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Delight for Beatles’ fans

Delight for Beatles’ fans

‘Let It Be’ is the restored version of the original film, released in 1970.

Film: Disney+Hotstar Let it Be

Director: Michael Lindsay-Hogg

Parbina Rashid

Paul McCartney sang the ‘words of wisdom’ that Mother Mary ‘whispered’ to him and we knew that ‘there will be an answer’ to all our problems. We happily chorused with him, ‘Let it be, Let it be…’

But when we see McCartney along with John Lennon, Ringo Starr and George Harrison writing and recording ‘Let It be’ for their penultimate album, we realise that those ‘words’ actually eluded McCartney for a long time. He got the tune first, the lyrics came later!

After Peter Jackson gifted the world the TV series ‘The Beatles, Get Back’ in 2021, which he salvaged from the footage recorded by Michael Lindsay-Hogg during The Beatles’ 1969 sessions for a new album — to mark their first concert since 1966 — Jackson decided to restore the original Lindsay-Hogg film, ‘The Beatles: Let It Be’. The film was released in 1970, a month after McCartney had left the group.

Initially slated to be a concert film for television, Lindsay-Hogg ended up capturing those long hours of writing-practising sessions in a documentary format instead. It focuses on how, after the record-breaking ‘Abbey Road’, which was technically The Beatles’ last studio album, McCartney wants to return to his simple ‘I Want to Hold Your Hand’ days with his next offering. But his yearning is up against the thick vale of tension brewing among the team members.

The album that came out of those sessions was a patchy one which no Beatles member cared for. In fact, when the title song got the Oscar for Best Original Song in 1971, none of them were on stage to receive it.

“It really didn’t get a fair shake the first time,” Lindsay-Hogg tells Peter Jackson in an interview, added to the original film. According to Lindsay-Hogg, the 1970s’ viewers watched ‘Let It Be’ in a state of grief as it came just weeks after the band’s split.

But, the film’s tanking had more to it than just people’s grief. The edited footage, which spans over 1 hour and 21 minutes, rushes though everything, including the infamous row between McCartney and Harrison, the latter’s temporary exit from the group or his subsequent return. Nor do we get to see McCartney and Lennon’s covertly taped discussion about replacing him with Eric Clapton. We are wiser about such details, courtesy Peter Jackson’s ‘Get Back’.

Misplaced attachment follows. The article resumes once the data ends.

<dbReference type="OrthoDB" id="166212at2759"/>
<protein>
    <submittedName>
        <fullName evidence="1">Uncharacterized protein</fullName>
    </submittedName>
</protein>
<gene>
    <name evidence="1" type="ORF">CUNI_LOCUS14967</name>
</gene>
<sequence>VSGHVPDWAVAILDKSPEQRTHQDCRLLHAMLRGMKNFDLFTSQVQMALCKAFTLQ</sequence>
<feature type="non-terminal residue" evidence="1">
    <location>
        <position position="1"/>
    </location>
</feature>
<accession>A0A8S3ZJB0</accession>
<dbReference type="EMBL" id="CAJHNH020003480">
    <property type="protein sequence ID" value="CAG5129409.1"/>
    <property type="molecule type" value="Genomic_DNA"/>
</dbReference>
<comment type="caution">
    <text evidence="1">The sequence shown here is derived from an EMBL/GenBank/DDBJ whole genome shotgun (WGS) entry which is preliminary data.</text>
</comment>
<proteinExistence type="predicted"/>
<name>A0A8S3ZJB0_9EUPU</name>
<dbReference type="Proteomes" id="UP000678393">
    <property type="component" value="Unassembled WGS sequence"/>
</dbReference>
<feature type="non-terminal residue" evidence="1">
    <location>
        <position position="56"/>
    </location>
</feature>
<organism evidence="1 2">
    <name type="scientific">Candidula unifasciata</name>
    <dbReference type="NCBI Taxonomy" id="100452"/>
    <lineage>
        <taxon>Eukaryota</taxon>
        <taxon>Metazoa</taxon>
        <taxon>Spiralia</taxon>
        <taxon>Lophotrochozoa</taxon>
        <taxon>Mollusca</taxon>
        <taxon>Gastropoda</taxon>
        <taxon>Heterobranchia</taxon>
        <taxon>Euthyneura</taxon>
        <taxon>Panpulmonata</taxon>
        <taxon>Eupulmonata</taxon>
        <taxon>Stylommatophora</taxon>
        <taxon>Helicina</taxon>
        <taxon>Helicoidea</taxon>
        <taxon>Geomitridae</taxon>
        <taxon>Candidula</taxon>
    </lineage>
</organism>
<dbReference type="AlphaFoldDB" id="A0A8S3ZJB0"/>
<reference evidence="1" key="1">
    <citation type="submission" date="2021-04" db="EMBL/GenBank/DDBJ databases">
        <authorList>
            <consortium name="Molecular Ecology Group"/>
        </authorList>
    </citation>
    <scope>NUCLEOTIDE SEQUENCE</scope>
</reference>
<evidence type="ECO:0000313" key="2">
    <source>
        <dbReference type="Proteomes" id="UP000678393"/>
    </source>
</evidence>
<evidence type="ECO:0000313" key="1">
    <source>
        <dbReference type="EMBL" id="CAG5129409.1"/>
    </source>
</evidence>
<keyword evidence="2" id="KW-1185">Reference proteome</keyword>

As a documentary, it failed to provide a context to the 1970 audience, and to us, the audience of 2024, it looks more like an extended promo to ‘Get Back’. So, why would the current crop of Beatles fans watch a film which failed miserably? “‘Let It Be’ is the father of ‘Get Back’,” as Lindsay-Hogg puts it, and he feels it deserves a chance to be reassessed.

He has a point. His film has the same tone and tenor as ‘Get Back’, but offers the story in much less time. So, a viewer can whizz through instead of watching an eight-hour format. And, having been shoved into the cold storage for over 50 years, ‘Let It Be’ comes with vintage value without the vintage problem. The original film was blown up from 16mm to 35mm for a theatrical release, which affected the picture quality. That has been fixed in restoration.

All said and done, ‘Let It Be’ does have its share of memorable moments — Lennon and McCartney’s giggles as they sing ‘Two Of Us’; Ringo’s shocked expression when McCartney’s stepdaughter Heather hits his drums; the jam sessions for ‘I’ve Got A Feeling’, ‘Maxwell’s Silver Hammer’, ‘The Long And Winding Road’ and ‘Get Back’, which are now classics. The icing on the cake is Lennon and Yoko Ono breaking into an impromptu waltz to Harrison’s ‘I Me Mine’.

Everything in ‘Let It Be’ is spontaneous. There are no talk heads or narrator to puncture the flow, no recreated scenes to adulterate the incidents or the emotions. The delightful rooftop concert at the Apple HQ finds a prominent place in this documentary. As The Beatles give their final concert, people crowd on the streets and climb over the roofs, making us want to scream, ‘Get back’.